Improving engine out gliding range

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pelmet
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Improving engine out gliding range

#1 Post by pelmet » Sun Dec 31, 2017 2:28 pm

https://www.aopa.org/news-and-media/all ... or-thought


"If a pilot has an actual engine failure and there is absolutely no hope of a restart, then allowing the prop to stop usually is a good thing. It improves the glide ratio of a typical lightplane by about 20 percent."


"As a seaplane instructor, Morrel would simulate engine failures the way most other instructors do, by simply retarding the throttle. During advanced training, however, he occasionally would fail the engine by retarding the mixture control—not a problem when practicing in a floatplane over 40-mile-long Moosehead Lake.

Students and experienced pilots alike were shocked when he did this, but not because Morrel had really killed the engine. They were stunned by how differently the airplane performed. With the engine actually shut down, Morrel says, the airplane sinks noticeably steeper; glide performance is less than when the engine is idling and contributing a modicum of thrust.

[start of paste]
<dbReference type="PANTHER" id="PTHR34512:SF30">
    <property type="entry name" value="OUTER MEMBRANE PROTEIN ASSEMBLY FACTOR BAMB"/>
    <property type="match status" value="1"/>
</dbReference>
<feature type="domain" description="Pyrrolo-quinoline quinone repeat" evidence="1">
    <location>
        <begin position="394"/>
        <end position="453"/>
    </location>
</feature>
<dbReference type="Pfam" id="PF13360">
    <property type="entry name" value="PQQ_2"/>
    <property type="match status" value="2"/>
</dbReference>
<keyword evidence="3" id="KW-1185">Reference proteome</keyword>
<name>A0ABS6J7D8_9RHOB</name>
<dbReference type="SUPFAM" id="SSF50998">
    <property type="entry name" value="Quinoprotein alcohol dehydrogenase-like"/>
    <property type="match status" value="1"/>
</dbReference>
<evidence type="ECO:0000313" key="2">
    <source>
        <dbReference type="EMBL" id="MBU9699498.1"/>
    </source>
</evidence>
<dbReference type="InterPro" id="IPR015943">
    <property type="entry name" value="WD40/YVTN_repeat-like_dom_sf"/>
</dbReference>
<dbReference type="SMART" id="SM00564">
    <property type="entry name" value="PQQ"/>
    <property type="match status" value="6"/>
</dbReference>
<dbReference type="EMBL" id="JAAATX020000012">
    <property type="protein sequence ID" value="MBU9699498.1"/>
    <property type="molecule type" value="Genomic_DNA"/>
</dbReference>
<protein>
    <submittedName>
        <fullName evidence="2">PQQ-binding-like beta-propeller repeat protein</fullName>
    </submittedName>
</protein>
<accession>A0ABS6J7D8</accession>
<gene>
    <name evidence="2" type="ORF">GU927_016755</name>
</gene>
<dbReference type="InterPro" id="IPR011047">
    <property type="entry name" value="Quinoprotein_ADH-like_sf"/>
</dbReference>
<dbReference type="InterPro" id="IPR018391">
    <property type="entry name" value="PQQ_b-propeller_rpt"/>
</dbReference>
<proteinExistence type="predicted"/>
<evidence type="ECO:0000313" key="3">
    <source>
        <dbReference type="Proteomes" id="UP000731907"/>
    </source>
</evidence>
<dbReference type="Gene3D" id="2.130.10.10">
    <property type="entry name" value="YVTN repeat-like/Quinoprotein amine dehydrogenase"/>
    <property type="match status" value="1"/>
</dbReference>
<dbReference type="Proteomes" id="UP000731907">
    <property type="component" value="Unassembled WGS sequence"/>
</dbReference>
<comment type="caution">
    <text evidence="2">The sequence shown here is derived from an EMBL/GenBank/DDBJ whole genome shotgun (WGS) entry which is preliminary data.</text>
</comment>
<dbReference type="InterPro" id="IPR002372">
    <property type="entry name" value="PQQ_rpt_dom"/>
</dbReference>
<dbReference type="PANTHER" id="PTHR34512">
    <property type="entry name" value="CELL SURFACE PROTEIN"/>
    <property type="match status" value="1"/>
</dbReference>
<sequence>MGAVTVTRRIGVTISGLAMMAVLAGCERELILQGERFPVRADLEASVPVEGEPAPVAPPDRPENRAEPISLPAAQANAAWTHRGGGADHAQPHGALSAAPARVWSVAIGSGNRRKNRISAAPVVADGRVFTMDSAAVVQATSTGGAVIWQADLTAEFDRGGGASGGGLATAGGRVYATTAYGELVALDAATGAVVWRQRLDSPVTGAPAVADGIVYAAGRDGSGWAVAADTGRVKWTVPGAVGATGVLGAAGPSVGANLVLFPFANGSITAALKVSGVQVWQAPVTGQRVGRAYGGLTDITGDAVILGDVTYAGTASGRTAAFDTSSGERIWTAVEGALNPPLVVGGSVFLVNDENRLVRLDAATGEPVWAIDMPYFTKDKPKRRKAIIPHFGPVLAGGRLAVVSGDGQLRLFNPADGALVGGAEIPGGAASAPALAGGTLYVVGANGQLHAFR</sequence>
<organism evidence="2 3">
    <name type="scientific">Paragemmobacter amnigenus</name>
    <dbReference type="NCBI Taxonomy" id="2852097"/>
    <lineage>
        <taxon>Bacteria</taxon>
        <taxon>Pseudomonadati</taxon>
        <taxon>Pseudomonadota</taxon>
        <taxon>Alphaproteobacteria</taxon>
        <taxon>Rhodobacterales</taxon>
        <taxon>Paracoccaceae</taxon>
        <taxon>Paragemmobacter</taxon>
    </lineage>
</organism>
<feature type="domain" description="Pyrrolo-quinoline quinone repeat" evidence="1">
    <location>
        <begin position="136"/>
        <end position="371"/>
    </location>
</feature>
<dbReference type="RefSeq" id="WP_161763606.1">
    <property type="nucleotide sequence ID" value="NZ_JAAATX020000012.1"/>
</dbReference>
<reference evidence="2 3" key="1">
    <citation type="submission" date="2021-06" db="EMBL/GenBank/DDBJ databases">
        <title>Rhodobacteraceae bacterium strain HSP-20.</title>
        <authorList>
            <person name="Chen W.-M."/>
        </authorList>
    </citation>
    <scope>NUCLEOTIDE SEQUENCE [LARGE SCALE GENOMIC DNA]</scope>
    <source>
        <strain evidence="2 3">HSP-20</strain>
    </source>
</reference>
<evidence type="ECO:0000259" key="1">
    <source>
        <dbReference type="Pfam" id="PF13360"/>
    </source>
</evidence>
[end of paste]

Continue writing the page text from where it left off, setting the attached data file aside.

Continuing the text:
In other words, Morrel says, pilots who have genuine engine failures experience less glide performance than they have been trained to expect because their engine-out training includes the benefit of idle thrust."


"....is there a way to keep a propeller windmilling during a glide with the engine shut down? Well, yes, but this is going to sound a little screwy. To increase propeller windmilling speed with a dead engine, all you have to do is open the throttle and increase manifold pressure. I know. This does sound nuts. This is because we usually consider manifold pressure as a measure of power, but this is valid only when the engine is operating.

With the throttle closed, the flow of induction air into a dead engine is restricted (or choked), and the windmilling propeller must work hard to pump air out of such a “closed” engine (create a vacuum); manifold pressure and rpm are reduced. With the throttle open, induction air flows freely into the engine, and this makes it easier for a windmilling propeller to turn the engine; manifold pressure and rpm are increased.

This means that throttle position can be used to vary windmilling rpm following an actual engine failure...........Glide performance can suffer following an actual engine failure, depending on throttle position, windmilling rpm......"
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